The Importance of Research and Reporting in Sustainable Pork Production

Livestock building with pigs

Research has long supported the nutritional value of pork. But it has taken producers like Al Wulfekuhle to start providing answers to consumer questions about the environmental impact of eating pork. Wulfekuhle is an Iowa producer, a member of the National Pork Board and an early participant in the Board’s sustainability studies. He started G&W Pork with one of his employees in 1989. Today, the operation raises 50,000 pigs each year, farrow to finish, and grows 850 acres of corn and soybeans.

The entire business operates with a longstanding philosophy that has had practical application for many past and present employees of G&W Pork. “We want them to be successful in their lives. Not just in their work lives, but their total lives. It has always been a priority. If we can help an employee find a better place to live or help them buy a piece of ground or help them get started in agriculture, that’s a priority. It’s definitely a feel-good thing for me—and we’ve had a lot of success with that.”

“I think what sets us apart is we try really hard to help people. We help employees get started in farming by helping them buy or rent farm ground and sharing equipment,” said Wulfekuhle.

Longstanding Philosophy, Far-Reaching Impact

Wulfekuhle also looks beyond his immediate circle to continually assess the overall impact of the operation on others. This includes the consumers who ultimately enjoy the food he helps put on their tables. “We know (pork is) good for human nutrition,” said Wulfekuhle. “We have all the research to back that pork is one of the most nutritious products that you can feed your family. It’s high in vitamins, minerals and protein. It’s good for child development as it relates to bone structure and muscle mass. And it’s good for cognitive health, so it also benefits the elderly.”

Increasingly, consumers also want assurances that the pork they buy is produced sustainably. When the National Pork Board sought volunteers to participate in a project measuring environmental sustainability and carbon footprints at the operation level, G&W Pork signed up.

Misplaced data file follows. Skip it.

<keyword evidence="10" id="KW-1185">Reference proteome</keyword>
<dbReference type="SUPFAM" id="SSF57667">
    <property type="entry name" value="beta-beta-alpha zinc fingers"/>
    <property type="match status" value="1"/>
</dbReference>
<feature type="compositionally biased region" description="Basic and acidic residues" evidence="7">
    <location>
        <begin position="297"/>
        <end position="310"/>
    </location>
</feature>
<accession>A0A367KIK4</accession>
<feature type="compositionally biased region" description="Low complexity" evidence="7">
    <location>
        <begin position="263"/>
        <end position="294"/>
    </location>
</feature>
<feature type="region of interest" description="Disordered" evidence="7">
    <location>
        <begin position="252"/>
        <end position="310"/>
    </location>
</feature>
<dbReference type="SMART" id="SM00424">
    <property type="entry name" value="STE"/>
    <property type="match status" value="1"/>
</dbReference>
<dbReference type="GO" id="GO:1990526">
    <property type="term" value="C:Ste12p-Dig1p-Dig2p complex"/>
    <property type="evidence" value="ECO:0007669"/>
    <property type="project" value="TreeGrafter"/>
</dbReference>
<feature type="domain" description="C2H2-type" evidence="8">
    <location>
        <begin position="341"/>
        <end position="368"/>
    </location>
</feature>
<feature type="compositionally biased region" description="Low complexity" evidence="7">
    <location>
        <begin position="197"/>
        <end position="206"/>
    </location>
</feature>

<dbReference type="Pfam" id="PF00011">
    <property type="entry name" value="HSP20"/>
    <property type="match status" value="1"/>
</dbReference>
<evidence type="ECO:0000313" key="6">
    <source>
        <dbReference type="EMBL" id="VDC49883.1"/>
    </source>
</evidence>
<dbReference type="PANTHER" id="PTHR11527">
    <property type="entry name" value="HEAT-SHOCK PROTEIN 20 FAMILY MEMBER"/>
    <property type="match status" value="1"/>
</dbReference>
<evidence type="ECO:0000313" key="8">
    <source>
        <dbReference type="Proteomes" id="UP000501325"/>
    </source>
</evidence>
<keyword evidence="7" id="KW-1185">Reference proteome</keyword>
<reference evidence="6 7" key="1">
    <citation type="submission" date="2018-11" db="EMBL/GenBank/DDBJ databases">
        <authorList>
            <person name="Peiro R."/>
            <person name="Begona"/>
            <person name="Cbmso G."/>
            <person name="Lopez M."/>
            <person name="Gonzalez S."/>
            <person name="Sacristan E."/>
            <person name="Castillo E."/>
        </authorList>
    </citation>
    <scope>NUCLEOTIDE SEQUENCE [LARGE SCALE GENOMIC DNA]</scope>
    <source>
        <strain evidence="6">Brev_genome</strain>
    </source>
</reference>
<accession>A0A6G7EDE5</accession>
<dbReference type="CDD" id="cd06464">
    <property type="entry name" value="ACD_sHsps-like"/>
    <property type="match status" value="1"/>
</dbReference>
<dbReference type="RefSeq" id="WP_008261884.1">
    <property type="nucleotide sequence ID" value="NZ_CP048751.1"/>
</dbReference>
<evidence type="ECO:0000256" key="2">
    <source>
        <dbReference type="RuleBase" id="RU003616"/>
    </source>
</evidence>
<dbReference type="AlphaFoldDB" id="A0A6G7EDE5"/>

“My belief is that pig production is very sustainable, and the results of the sustainability study showed me that our operation is sustainable. With the practices that we’re doing, our farm is carbon-neutral—and that’s rewarding.” - Al Wulfekuhle, Owner and Producer

Why Research Matters at National Pork Board

Wulfekuhle stressed that research must back anything done at the National Pork Board (NPB), which served as the driving motivation for asking farms to sign up to have their operations evaluated.

“Understanding what can be improved can make a farm even more sustainable,” said Wulfekuhle. “With research, we know that we use a lot less feed and water for a pound of pork and have smaller carbon footprints than 50 years ago.”

“We know that it’s because of improved genetics, nutrition, management and facilities. It’s about making everything more efficient,” said Wulfekuhle.

For Wulfekuhle, the next logical step for the NPB is to provide similar proof points related to the sustainability of the overall agricultural industry. Consumers are demanding greater transparency and accountability from the entire industry. Knowledge also supports long-term viability by helping producers understand where gains can be made through improvement.